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Posted 4 Feb 2012


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ASP.Net MVC Client / Server Bot Trap

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6 Feb 2012CPOL9 min read
Using Client Side Timer and Hidden Elements to catch a Bot submission in Asp.Net MVC


After recently noticing on my Joomla website, the volume of spam that was still being submitted to my guestbook (about 5000 per month), despite having a Captcha mechanism in place, I was just casually browsing the net one day on the matter, and came across a blog post [1] in which the blog owner was also complaining about spam in his blog comments, and how he basically killed them stone dead by simply using a client side javascript timer and a hidden field checker on the submission of the comment.

This got me thinking, and given my recent interest in ASP.Net MVC, I wondered how the same thing could be achieved, and so a more of a little bit of learning, I fired up VS2010 and got down to business.

NOTE: I am still learning MVC, so excuse me if things look a bit dirty, it is more the concept I was interested in and seeing if I could work things out for myself and get a working prototype.


A user entering form data will typically take some time to type out the information before hitting the submit button. On the other hand a bot will almost instantly fill out a form and submit it. What we need is:

  • A timer to run on the client side
  • A method of checking the timer has expired at the server side
  • A error to send back to the client if the post was deemed to be a bot entry

For this article, I will be using a simple Guestbook entry page as the test case. This will be built on MVC3 in C#, and I am using Visual Studio 2010 Pro. There is no requirement for any database in this demo, and we will just use an in memory list of guestbook entries to store the submissions and read back to the user.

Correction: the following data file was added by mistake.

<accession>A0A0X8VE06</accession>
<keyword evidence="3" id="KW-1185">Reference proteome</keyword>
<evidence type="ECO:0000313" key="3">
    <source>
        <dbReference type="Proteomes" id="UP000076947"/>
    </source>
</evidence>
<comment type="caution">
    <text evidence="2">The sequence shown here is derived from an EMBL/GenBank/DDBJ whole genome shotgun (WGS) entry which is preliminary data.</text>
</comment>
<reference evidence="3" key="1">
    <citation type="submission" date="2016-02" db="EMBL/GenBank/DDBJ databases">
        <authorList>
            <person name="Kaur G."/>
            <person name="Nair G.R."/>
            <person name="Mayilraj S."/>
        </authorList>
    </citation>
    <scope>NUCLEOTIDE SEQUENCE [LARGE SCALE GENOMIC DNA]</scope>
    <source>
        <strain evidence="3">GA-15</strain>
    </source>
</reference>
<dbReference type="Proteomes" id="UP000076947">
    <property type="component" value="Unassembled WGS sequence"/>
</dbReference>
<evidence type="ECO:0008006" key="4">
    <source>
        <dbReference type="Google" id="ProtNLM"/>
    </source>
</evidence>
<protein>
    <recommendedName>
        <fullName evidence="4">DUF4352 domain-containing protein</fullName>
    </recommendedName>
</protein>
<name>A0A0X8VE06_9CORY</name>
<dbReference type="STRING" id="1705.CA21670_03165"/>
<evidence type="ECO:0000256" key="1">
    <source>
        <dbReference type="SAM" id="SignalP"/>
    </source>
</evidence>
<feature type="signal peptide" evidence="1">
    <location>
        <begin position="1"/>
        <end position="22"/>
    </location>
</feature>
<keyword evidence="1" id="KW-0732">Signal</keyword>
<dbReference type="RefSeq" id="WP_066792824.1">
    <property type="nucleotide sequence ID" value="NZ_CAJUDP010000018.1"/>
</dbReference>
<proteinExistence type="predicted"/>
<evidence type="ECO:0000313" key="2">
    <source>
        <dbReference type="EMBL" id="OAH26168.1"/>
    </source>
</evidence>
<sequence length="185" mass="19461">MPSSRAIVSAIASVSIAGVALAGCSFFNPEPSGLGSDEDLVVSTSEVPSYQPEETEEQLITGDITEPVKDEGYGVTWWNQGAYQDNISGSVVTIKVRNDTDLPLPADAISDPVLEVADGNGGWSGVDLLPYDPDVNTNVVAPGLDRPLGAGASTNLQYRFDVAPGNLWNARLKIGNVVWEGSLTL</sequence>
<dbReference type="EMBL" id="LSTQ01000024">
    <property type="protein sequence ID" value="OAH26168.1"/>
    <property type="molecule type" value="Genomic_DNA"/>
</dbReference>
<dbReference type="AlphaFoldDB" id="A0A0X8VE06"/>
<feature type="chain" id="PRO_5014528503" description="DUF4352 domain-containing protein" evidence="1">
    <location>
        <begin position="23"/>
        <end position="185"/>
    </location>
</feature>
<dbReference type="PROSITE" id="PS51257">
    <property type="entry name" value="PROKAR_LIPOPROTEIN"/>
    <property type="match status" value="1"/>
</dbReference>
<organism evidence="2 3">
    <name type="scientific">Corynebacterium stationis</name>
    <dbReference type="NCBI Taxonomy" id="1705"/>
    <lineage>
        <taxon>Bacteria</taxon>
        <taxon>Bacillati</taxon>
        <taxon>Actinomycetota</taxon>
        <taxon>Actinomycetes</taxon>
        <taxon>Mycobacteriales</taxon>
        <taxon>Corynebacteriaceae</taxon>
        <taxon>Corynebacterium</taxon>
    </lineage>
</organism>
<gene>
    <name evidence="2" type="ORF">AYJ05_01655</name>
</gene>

Create the base project

The first thing we need to do is create the base project to build our demo on. Open up Visual Studio, in the list of project types, navigate to Visual C#, Web, ASP.Net MVC 3 Web Application, provide your project name and click ok. Visual Studio will now create the default application for a project of this type and provide the basic framework required for an MVC3 project.

Image 1

If you look at the solution explorer image below, you will see what we are going to be adding and modifying within the project.

Image 2

The Model and the Data Store

As I stated at the start of the article, we will not be using any database to store the guestbook entries. For the purposes of testing, we will simply create an in memory list of guestbook entries. The first thing we will do is create the object to represent the model. Right click on the Models folder in solution explorer and select Add Class. Name this file GuestbookModels. We define the object that represents a guestbook entry as shown below:

using System;
using System.Collections.Generic;
using System.Linq;
using System.Web;
using System.ComponentModel.DataAnnotations;            // <- We need to add this reference to make use of the data annotations

namespace FormSubmitBotTest.Models
    public class GuestbookModels
        [Display(Name = "Name")]
        [StringLength(50,ErrorMessage= "Name must be under 50 characters.")]
        public virtual string Name { get; set; }

        [Display(Name = "Email Address (For Admin only)")]
        [RegularExpression("^[a-z0-9_\\+-]+(\\.[a-z0-9_\\+-]+)*@[a-z0-9-]+(\\.[a-z0-9-]+)*\\.([a-z]{2,4})$", ErrorMessage = "Email does not appear to be valid format.")]
        [StringLength(256, ErrorMessage="Email Address Length too long.")]
        public virtual string Email { get; set; }

        [Display(Name = "Message")]
        [StringLength(255, ErrorMessage = "Message must be under 255 characters.")]
        public virtual string Message { get; set; }

        public virtual DateTime Date { get; set; }

This is just a very basic guestbook entries. In reality, you would probably have more fields. As you can see above, I have also added a reference to allow us to make use of DataAnnotations. These provide some of the validation requirements such as fields being required, correct formats and restricting lengths. This is outwith the scope of the article, and will not be discussed further here, and there is plenty other sources to search against.

Next, we need somewhere to store the in memory 'database', i.e. a suitable object collection. To achieve this for the purpose of the demo, we will add this into the globals.asax file. At the start of the file you can see we are declaring a List<GuestbookModels>, and in the Application_Start method, we instantiate it. Now, this is very dirty way to do things, and would not be recommended in a production environment, you could get into all sorts of bother with threading issues etc, but this is just a demo!

public class MvcApplication : System.Web.HttpApplication
    //In memory Guestbook entry store
    public static List<FormSubmitBotTest.Models.GuestbookModels> Guestbook;